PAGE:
While browsing through the new additions in Google Talks, I noticed one by Vinayak Lohani, the founder of Parivaar an NGO for Child Education. This brought me back, the memories of Social Entrepreneurship classes at IIM Bangalore and interactions with him. This blog post is a culmination of few notes back from those days and the Google Talk.
A path, different from the usual brain drain
Vinayak Lohani is a simple man with few words and wonderful actions! As an elite member of the esteemed group – IIT-IIM alumni; one would expect him to be sitting at some corner office in the US heading a company or working on the next million dollar deal. Instead, Vinayak chose to work for the society, to help destitute children get educated. Vinayak is a man with tremendous energy, passion and self-belief who showed we can make a difference in society if we intend to do so. It can be with any initiatives irrespective of how small they are in the beginning. What is important is, tremendous courage and self-belief to pursue one’s passion especially if it is in the development sector.
Vinayak Lohani’s Parivaar is a humanitarian service organization, based in West Bengal working for total care and overall development of children from unprivileged and exploited categories. Vinayak’s ideology, empowerment being more important than charity work is clearly evident from the way Parivaar has been functioning. Parivaar admits children in the age group of 4-10 and are given all necessary academic, extracurricular and vocational training till they are ready to take care of themselves for a job or higher education.
Today, Parivaar is very successful that it get thousands of applications and they have to screen to admit the most needed children. From a rented building in the beginning, the organization has grown to 20 acre, 2 campus structure which can admit over 3000 students.
Vinayak has a different school of thought that, it is the individual who make decisions or donations and hence its always better to associate with individuals rather than institutions. It is very true that a mass support with even a token contribution can make enough capital for an initiative to succeed. This was exactly what Vinayak managed to do with his alumni network. He believes that everyone talks only about macro level impacts whereas micro level activity is also equally important. He stuck on to his beliefs and started Parivaar with 3-5 children. It is very true that even if small if we can make a life changing impact; it is worth doing it. It is also important that concentrating at an individual level with all the stakeholders achieves the credibility and intimacy factors – whether it is with the children, donors or volunteers.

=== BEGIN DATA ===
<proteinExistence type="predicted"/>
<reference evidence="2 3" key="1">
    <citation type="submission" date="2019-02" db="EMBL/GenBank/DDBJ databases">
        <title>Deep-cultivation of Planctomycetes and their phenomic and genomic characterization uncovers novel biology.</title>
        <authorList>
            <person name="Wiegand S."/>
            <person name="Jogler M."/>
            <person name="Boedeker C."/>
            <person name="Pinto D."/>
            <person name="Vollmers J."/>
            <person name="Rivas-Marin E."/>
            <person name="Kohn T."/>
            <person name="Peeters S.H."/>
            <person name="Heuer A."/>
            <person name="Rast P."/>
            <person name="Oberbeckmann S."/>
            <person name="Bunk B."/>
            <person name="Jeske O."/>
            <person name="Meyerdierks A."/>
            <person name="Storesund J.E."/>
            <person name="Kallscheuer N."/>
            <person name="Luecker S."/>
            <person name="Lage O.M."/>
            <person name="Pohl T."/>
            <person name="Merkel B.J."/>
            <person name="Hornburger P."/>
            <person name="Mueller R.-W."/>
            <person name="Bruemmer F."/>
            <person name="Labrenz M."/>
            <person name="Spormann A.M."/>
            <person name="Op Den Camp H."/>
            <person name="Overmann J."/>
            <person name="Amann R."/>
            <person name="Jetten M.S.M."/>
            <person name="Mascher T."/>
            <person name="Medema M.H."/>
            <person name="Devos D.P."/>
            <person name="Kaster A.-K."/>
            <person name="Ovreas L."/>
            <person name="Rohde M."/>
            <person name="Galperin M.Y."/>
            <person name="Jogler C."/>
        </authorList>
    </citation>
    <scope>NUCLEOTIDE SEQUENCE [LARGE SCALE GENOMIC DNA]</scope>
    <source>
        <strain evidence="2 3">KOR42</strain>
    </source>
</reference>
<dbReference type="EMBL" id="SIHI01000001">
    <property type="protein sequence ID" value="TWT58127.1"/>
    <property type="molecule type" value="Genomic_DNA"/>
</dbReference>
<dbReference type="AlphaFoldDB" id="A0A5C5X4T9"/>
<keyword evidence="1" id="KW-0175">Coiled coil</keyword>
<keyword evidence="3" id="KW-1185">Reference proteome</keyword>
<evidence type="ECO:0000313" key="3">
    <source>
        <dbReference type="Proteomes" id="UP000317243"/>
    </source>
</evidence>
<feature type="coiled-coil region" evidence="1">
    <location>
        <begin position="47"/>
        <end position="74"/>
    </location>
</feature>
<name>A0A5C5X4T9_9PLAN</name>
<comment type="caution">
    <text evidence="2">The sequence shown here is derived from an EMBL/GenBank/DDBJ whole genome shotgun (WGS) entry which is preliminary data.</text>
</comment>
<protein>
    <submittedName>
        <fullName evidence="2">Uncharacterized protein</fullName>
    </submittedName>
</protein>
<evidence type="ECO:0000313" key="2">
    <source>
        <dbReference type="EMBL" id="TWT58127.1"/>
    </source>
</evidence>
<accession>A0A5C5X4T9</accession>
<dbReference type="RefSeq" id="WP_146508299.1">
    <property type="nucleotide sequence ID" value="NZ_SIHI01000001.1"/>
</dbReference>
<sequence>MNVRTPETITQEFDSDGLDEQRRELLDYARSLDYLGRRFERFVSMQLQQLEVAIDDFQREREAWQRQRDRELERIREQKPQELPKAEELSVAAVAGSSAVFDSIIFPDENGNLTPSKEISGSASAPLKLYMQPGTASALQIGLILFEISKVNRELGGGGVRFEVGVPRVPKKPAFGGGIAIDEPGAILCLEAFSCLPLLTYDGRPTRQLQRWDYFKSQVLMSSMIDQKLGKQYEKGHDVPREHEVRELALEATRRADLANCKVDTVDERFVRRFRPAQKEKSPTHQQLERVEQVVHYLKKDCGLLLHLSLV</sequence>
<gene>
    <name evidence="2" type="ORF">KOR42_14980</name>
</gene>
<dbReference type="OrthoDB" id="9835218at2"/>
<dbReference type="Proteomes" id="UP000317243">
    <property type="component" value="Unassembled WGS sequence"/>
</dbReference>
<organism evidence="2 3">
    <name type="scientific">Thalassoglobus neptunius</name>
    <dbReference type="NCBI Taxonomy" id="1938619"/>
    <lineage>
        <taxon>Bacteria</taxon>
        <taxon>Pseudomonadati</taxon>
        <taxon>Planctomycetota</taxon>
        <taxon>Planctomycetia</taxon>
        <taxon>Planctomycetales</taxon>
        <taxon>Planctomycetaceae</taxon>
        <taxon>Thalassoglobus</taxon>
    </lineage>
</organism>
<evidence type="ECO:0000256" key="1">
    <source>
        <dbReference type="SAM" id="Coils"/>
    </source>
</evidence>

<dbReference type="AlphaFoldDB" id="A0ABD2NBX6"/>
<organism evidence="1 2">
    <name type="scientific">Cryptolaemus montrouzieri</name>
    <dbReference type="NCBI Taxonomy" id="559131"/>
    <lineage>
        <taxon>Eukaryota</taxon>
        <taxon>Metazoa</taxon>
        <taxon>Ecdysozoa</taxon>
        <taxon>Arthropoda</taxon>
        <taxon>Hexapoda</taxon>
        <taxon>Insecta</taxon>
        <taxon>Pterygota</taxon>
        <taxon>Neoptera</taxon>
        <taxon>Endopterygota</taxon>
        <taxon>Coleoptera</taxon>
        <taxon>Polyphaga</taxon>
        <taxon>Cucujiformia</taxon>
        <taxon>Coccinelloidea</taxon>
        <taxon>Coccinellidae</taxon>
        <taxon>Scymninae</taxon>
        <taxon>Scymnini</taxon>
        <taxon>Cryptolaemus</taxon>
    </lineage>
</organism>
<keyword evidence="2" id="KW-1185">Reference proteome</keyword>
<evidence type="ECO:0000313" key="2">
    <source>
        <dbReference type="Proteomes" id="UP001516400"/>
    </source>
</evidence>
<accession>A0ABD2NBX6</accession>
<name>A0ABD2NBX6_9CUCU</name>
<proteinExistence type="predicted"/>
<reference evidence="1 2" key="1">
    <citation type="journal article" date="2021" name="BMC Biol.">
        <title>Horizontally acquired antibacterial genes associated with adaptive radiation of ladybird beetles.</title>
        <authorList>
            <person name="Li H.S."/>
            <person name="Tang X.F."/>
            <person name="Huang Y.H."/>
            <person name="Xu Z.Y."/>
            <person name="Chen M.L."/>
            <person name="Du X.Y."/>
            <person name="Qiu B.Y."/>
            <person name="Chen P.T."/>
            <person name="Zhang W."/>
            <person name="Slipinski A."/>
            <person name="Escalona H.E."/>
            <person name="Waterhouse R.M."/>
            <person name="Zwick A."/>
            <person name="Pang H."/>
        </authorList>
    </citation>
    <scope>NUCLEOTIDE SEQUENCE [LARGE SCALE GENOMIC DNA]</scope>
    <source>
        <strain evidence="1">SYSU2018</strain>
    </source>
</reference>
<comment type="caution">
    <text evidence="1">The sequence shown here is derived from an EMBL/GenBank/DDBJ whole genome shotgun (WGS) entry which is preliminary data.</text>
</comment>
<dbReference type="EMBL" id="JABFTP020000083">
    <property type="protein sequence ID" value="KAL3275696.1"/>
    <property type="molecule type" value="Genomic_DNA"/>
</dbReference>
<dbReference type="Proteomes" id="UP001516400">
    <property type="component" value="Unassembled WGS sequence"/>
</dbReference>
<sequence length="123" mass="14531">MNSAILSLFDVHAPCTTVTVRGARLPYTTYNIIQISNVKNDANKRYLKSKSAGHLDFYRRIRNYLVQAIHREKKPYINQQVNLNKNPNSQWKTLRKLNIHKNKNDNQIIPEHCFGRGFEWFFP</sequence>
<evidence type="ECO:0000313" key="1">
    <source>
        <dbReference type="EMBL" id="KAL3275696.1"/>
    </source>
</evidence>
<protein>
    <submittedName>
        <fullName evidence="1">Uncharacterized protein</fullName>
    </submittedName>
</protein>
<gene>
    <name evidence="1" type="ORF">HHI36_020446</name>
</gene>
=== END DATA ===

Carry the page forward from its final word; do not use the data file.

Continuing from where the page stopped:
Empathizing with and belief in people are key to successfully making an impact and empower the impoverished. We can see this clearly in the case of Parivaar. For example, Vinayak who is not a native of West Bengal was able to overcome the language barrier with the emotional connect he was able to make. The belief that all have the required capabilities and enabling the improvised to make them achieve anything is a unique thought we can see in him and Paivaar. A broad vision and the core values in sustenance are what guide any such social entrepreneurs.
Starting from small things and slowly scaling up with enhanced activities will result in the empowerment and wide levels of impact. Clear examples can be taken from Parivaar also. He talks about children who lost 3-4 years of education in the early childhood are able to perform well like others in Class 11 after concrete efforts at Parivaar shows how quality and sincere efforts can achieve the vision.
It’s worth commenting that, Parivaar also has other projects like food stock scheme for tribes, support for women etc. This also shows how a social venture can slowly widen its efforts for a bigger impact. It more impressive that they are able to do this with just individual contributions. A helpful hint that we need to closely work with those who are already in the sector to understand what the ground reality is very true.
Another interesting learning from these talks is about the amount of hand-holding NGOs in these sectors do – for example, Vinayak talks about the first batches of children he originally inducted are now in the job market and Parivaar continues to support them in whichever way they can.
Few takeaways for any aspiring social entrepreneur will be
- Belief in people and enabling them by working along with them will empower them irrespective of the background.
- Societal change is not all about the macro level impact; individual and grass root level initiatives are equally important for empowerment of the impoverished.
- We can start from nothing; all that is required is the passion and be ready to empathize with them.
- There is generally no blue print approach in development sector. The right direction of plans evolves from experience
Vinayak also shares his experiences about the societal pressure while pursuing a different passion, that too after an elite education. The difficulties in building one’s credibility, challenges in initial faces of an initiative discussed are all insightful.
It’s truly inspiring to go through the stories of such social entrepreneurs!